Brian Smith’s Analysis – Defence Review

Brian Smith’s Analysis – Defence Review

What a game it was in Salta. The Wallabies performed the “great escape” goaded by Michael Cheika’s impassioned half time spray. However, there are some defensive issues that are at the heart of our performance problems and we’ll look at these in this analysis. You simply can’t concede four tries in a test match and expect to win.

Missed Tackles

It usually takes more than one defensive error to concede a try because defence systems are designed to have secondary cover. In this first try Pablo Matera ran a beautiful hard line and broke the left shoulder tackle of Bernard Foley.

That’s disappointing but Matera is a beast so now it’s Will Genia’s job as the sweeper to clean up Foley’s mess. The disappointing thing for Nathan Grey (our defence coach) is that both our first line and secondary defence could fail so early in a test match. Matera runs 45m to score, the defence will be embarrassed by this clip in the team review.


The next try is a killer for the Wallabies because they had worked some beautiful edge attack to release Reece Hodge and great a scoring chance. As Hodge pops up an offload that would have probably set up a Wallaby try, Nicolas Sanchez swoops and intercepts the ball.

Completely against the run of play Emiliano Boffelli scores for Argentina and we’re down two tries inside 4 minutes. Conceding a try this way is annoying but it’s not something the defence coach can work on. Test rugby (like life) can be cruel sometimes.


Try Line D

When the Wallabies conceded this third try I’m surprised Michael Cheika didn’t throw something or someone out of the coach’s box. Our try line defence system should have lots of bodies in the front line and on their feet. Instead we were making arm tackles with players strewn on the deck when we should have our bodies in front winning collisions and muscling up.

Picture the Roosters defence in the NRL Grand Final. You defend your try line as if someone is coming through the door after your family. Instead we fell off tackles and Argentina made us look bloody average (no make that poor). We don’t need the scrum half sweeping so close to the line. If he gets in the front line we have a better chance of getting more bodies in front and stopping the Pumas in their tracks.

Not only is the scrum half out of position, but his sweeping defence is again ineffective. The Wallabies have defence issues and we need some players to step up in this area. Michael Cheika doesn’t need a mentor or another selector. He needs to show his team the Roosters Defence effort in the NRL Grand Final.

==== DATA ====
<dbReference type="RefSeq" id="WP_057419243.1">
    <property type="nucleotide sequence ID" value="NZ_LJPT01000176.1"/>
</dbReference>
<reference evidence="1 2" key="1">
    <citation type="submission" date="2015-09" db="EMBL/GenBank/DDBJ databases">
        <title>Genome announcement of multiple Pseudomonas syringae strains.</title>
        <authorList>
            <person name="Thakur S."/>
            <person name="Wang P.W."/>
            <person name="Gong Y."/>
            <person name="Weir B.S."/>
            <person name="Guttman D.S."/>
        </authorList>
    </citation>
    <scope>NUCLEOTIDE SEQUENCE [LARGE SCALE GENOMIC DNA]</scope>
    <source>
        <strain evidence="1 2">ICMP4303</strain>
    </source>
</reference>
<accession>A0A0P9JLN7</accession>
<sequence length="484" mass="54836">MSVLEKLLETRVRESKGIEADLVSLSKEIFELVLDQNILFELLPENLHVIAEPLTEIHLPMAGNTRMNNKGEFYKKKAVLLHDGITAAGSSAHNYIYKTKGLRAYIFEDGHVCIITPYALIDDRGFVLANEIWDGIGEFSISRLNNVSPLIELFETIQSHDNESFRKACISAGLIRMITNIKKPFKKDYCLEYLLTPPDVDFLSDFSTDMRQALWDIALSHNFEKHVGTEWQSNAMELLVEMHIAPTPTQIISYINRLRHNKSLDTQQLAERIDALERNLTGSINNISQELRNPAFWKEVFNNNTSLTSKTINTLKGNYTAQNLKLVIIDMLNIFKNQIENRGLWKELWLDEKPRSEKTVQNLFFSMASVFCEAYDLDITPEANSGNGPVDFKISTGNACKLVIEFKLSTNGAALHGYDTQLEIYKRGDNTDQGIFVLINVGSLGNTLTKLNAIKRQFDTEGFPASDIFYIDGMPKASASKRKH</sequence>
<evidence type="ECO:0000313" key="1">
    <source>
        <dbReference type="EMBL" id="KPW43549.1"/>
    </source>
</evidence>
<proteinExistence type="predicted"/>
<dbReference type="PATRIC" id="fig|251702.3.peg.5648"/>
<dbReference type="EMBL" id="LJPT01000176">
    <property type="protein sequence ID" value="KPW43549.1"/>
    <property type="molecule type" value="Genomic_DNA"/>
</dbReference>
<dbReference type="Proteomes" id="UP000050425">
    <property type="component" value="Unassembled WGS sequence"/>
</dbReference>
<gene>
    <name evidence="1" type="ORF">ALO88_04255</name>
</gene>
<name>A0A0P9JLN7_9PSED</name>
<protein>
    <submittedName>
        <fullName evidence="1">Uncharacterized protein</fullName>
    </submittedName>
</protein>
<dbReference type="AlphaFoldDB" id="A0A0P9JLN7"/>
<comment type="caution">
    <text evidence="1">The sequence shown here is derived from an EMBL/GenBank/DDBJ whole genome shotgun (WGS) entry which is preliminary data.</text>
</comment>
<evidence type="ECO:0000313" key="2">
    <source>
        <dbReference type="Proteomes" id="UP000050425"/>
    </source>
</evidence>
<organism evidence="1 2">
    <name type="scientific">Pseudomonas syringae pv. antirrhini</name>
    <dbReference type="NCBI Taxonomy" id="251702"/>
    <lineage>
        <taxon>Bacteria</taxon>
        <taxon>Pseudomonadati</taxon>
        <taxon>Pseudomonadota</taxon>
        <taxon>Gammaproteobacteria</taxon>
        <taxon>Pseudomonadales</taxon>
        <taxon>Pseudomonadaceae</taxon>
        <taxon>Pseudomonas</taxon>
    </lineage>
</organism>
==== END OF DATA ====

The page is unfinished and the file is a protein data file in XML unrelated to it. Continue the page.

More Miss Tackles

It’s no wonder Michael Cheika went ballistic when he watched his team concede this 4th try. From a centre field ruck the Pumas put on a run-around play and again busted our front line of defence due to a left shoulder tackle miss from Bernard Foley. Again the secondary defence line was Will Genia playing the sweeping role. Again he failed to make an impact in defence.


The Crusaders managed to win the 2018 Super Rugby title by hiding Richie Mo’unga on the blind side wing. If Bernard Foley is Michael Cheika’s preferred fly half it’s time for Nathan Grey to revisit this tactic. He also has to work with Will Genia on his sweeping tracking lines as Genia is getting beaten far too easily in the secondary defence line.

For mine Will Genia is too deep behind the line and he’s not tracking inside the ball. He might be worried about his speed and corner flagging. In his defence he does cover a lot of territory in attack so he’s probably under the pump a bit when it’s time for his defence duties.

Unfortunately, when the front line is defending poorly it puts the spotlight on the sweeper. I hope Michael Cheika stands by his coaches when he fronts the Rugby AU Board but he’ll need to challenge Nathan Grey to come up with a better structure and Mick Byrne to sort out Bernard Foley’s left shoulder tackling. I appreciate it’s an easy game to play from the grand stand.


Brian Smith is a rare breed who has both played and coached international rugby and doesn't mind telling it as he sees it. He's currently putting his Oxford degree to good use teaching Commerce and coaching rugby at the Scots College, Sydney.

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